Take time to review a contract of employment and make sure you feel comfortable with every detail. This is your chance to negotiate on the things that are important to you. For example, I was able to negotiate time off, maternity leave and salary with my employer. If I didn’t ask for these things, I may have lost out on the important details that would have made my time at work harder for me. 


Getting started as a studio employee


When I started working as a studio employee, I went in with just a backpack full of paper, pens, my lunch and a good-luck charm. The first few days were spent learning my responsibilities and meeting the rest of the staff. Unlike freelancing, I had co-workers who I had to check in on regularly and share an office space with. 

Learning how to manage my workflow and who to report to took about a month. I also had to keep in mind that I needed to show up on time and clock in and out for work regularly. As a producer, I had lots of meetings with the team and made sure my tasks were completed on a deadline. 

One security you have when you’re working in a studio is knowing you’ll be paid on a schedule each month. Because the responsibility to keep the business running is not fully mine to keep (unlike when you’re freelancing), I find I can focus on the creative, and building client relationships. This protection as an employee is great. 


Maintain your boundaries


While job security is great, working 9 to 5 is not always as peachy as the Dolly Parton song. A full day of meetings, coupled with running a set in the evening that runs long can sometimes be tough—especially when it means you have to miss important events with family and friends.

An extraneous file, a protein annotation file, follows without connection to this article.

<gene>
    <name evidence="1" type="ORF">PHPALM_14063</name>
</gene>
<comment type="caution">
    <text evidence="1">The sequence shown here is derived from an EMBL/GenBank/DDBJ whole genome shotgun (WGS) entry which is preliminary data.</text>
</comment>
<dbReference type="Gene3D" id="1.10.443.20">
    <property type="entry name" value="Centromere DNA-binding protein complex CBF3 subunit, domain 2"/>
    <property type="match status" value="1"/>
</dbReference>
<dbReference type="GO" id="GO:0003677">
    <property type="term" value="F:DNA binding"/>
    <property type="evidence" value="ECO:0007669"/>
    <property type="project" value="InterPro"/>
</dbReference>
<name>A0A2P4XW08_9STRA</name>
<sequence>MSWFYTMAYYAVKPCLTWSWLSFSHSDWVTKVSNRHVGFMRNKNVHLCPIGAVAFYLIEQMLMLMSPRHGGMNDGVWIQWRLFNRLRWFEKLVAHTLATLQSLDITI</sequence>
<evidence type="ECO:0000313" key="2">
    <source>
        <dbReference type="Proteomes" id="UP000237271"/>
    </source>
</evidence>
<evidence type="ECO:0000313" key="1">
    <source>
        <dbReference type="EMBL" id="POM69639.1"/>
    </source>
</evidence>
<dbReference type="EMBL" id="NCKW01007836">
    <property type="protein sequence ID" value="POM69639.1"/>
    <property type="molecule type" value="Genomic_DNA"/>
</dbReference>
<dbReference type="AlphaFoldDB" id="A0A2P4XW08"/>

You may have to adjust your schedule to wake up early to beat the morning traffic, just to be at the studio on time. Figuring out how to make doctor’s appointments around your schedule as a full-timer can be tricky, as opposed to when you’re freelancing and can just take a full day off. I’ve even been known to take Zoom calls in my car just to keep my schedule afloat!

It’s important to know what your limits are, and how to hold the line if things get too much.
Maintaining boundaries can be hard, but it’s good practice to know when you need to push back if you’re beginning to feel overwhelmed. No one does their best work when they’re stressed.


What is best for you?


There is no perfect workplace. Every company and independent contract has pros and cons. If you know you will have a hard time managing yourself, having the structure of a 9 to 5 may be best. If you are a free spirit and love jumping from project to project and having time off to do what you want, freelancing may be best. Start by figuring out what your career goals are and what financial needs you have. 

The best thing to remember is to give yourself grace and time to figure it out. Rough days will happen, and trusting the process is key. Whatever you choose, stay creative!
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Tamarra Thomas has both worked on the production side as a full time employee and as a freelancer. She does incredible work.
Photo courtesy of Tamarra Thomas.
Tamarra is an Impact Producer from Sparta Michigan. Her love of film began when she was in high school leading in both theater and student news. Since then Tamarra has worked on award winning features and documentaries. Her love for narrative work and community goes hand in hand. Her goal is to create impactful films that influence and expands the creative mindset.